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GBI Joins the Fight to Reduce Fire Risks in Idaho

GBI Joins the Fight to Reduce Fire Risks in Idaho

Canada thistle population in a drainage at MM43 fire.
Canada thistle population in a drainage at MM43 fire.

Wildfire in the Great Basin continues to proliferate, and GBI continues its efforts to reduce risks throughout the region. In Idaho, working alongside the BLM Boise District Office, GBI Research Associates have worked to promote and implement Emergency Stabilization and Rehabilitation (ESR) projects.

Intense fires destroy native fauna, as well as the seed bank stored in the soil, which provides an opening for invasive species to take root. Worse, these invasive plants dry out and provide ideal new fuel, creating a “positive feedback loop” for increasingly destructive fires. ESR seeks to disrupt this loop, through a number of methods, principally though the reseeding of native fauna and removal of invasive species. Moreover, ongoing monitoring assures the continuing health and recovery of a burn area.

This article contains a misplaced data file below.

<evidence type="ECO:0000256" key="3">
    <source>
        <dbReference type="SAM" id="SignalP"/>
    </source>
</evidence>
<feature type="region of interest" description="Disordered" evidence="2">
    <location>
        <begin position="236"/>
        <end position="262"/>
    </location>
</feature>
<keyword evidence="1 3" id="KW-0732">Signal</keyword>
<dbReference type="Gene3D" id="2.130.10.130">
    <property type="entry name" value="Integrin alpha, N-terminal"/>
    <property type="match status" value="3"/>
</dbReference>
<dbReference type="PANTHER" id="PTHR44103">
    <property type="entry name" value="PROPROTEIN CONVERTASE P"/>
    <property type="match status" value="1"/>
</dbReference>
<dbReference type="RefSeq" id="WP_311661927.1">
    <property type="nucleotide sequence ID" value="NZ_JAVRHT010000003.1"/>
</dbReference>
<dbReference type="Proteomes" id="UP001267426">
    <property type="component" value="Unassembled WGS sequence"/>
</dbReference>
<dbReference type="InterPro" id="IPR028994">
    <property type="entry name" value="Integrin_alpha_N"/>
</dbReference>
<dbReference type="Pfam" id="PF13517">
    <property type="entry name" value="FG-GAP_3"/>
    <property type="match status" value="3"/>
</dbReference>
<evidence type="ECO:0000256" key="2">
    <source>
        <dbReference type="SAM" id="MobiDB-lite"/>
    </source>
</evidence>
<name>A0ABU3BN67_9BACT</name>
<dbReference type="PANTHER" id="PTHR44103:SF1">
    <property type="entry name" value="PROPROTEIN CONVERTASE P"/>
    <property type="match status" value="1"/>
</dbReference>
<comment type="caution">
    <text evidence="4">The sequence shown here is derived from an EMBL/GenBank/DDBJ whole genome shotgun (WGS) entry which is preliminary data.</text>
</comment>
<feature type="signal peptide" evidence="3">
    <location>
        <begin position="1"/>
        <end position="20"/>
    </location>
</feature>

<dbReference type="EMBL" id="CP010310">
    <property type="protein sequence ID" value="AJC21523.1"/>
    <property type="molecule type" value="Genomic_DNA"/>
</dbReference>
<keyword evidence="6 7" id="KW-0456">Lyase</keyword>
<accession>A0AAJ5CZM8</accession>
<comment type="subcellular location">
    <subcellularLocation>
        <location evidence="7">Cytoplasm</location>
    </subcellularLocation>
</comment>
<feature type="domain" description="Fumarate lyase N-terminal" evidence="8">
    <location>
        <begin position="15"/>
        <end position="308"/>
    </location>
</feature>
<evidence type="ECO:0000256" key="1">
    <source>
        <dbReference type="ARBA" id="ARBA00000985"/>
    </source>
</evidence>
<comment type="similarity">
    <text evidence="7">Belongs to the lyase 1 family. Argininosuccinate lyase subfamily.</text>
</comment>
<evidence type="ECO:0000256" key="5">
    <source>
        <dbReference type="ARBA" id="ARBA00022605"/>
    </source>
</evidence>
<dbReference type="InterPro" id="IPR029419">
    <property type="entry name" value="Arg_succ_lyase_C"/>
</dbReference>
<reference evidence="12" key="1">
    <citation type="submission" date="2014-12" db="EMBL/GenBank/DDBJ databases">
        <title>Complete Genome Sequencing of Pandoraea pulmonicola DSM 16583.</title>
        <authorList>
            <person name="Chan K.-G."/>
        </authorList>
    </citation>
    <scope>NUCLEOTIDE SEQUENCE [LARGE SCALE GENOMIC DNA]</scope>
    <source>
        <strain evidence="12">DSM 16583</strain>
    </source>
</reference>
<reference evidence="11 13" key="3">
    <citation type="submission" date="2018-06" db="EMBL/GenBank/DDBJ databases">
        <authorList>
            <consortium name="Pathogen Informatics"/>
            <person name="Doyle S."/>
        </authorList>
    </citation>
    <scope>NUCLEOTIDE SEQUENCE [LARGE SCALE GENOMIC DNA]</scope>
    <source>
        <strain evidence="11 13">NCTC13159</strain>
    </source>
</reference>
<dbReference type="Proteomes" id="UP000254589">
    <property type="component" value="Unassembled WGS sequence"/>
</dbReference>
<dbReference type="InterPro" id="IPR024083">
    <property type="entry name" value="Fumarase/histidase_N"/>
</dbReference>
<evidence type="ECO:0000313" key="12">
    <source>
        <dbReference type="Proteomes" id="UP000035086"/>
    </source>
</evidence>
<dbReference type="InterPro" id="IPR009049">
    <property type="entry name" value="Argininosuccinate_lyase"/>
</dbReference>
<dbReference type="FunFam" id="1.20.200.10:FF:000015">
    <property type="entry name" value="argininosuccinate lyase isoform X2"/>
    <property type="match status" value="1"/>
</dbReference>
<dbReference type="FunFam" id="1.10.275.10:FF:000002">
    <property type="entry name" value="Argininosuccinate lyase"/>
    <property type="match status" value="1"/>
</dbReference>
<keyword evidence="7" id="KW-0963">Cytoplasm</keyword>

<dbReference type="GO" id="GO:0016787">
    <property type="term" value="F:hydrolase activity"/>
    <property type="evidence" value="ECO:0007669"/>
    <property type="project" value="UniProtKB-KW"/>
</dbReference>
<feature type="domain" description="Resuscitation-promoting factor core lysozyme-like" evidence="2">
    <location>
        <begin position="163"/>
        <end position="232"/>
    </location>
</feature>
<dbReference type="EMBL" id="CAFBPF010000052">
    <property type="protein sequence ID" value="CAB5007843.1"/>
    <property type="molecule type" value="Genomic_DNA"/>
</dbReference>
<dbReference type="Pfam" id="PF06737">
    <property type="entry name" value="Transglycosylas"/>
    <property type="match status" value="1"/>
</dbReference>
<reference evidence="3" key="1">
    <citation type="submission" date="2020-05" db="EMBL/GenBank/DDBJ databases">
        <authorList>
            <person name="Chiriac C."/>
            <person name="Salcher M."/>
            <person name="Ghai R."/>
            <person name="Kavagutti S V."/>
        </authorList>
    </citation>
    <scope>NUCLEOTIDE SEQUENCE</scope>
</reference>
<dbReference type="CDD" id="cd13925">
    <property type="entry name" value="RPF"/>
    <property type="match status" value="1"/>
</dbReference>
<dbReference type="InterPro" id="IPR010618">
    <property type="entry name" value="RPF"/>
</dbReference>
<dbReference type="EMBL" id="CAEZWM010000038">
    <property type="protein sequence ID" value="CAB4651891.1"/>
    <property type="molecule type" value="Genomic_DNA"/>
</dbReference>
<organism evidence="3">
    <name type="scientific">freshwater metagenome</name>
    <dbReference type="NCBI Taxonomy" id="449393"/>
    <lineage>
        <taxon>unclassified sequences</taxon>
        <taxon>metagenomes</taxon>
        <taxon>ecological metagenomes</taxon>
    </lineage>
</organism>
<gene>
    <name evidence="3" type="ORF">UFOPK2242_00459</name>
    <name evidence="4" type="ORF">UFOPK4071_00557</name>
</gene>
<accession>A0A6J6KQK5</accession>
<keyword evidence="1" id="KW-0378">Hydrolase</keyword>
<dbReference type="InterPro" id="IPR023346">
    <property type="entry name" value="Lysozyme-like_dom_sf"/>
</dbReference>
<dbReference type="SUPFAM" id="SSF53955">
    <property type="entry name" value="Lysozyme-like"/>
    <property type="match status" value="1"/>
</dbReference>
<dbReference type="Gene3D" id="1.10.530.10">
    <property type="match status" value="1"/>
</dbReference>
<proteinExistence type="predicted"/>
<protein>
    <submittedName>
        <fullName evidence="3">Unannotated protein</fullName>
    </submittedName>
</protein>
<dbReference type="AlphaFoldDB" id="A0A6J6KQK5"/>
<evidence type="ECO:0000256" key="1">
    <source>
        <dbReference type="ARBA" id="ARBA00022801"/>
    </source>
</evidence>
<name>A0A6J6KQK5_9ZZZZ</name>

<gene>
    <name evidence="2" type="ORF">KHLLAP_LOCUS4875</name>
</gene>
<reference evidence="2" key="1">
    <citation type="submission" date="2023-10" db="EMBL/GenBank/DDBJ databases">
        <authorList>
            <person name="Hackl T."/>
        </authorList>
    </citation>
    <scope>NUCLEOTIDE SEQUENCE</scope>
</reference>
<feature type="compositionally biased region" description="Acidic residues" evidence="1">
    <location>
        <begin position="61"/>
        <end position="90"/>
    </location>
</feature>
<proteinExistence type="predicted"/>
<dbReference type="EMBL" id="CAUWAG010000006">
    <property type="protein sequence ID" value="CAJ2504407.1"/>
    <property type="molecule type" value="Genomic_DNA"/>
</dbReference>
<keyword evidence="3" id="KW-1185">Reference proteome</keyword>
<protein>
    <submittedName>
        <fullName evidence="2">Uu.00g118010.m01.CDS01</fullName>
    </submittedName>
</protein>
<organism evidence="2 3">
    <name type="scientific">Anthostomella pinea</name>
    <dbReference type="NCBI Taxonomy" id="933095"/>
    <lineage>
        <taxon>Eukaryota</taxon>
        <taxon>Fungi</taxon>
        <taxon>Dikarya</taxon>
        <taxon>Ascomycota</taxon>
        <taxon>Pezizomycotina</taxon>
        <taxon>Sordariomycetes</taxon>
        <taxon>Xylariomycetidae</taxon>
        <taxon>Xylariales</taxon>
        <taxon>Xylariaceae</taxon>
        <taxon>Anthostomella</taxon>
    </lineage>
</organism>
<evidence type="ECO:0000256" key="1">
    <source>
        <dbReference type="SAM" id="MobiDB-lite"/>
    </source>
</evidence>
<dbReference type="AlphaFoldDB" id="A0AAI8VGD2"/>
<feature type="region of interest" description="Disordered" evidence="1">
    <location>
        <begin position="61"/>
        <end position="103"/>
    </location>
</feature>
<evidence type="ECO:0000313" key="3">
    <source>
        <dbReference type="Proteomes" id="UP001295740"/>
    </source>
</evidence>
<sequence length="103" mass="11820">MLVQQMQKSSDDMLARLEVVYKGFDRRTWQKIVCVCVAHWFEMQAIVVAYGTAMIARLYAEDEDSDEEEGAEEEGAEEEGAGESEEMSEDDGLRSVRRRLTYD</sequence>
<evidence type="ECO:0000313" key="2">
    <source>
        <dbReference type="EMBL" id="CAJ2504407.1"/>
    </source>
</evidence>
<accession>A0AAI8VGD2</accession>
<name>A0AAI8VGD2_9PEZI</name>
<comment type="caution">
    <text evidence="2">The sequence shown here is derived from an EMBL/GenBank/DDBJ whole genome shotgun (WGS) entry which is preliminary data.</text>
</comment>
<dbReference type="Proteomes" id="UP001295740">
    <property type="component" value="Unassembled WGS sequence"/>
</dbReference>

Planted sagebrush seedling with good vigor at the Soda fire.
Planted sagebrush seedling with good vigor at the Soda fire.

In Idaho, GBI crews have conducted monitoring of burn areas, on the lookout for invasive and noxious weeds like cheatgrass, yellow starthistle, and Canada thistle. Additionally, they work to establish healthy populations of native sagebrush and bitterbrush, distributing seeds and seedlings where most desired. Of course, an ecosystem is more than its plants, so GBI’s RAs have also kept busy monitoring weather stations, learning about Boise-area birds, and contributing to efforts to manage tamarisk beetle populations, all in an effort to promote ecological health and public safety.

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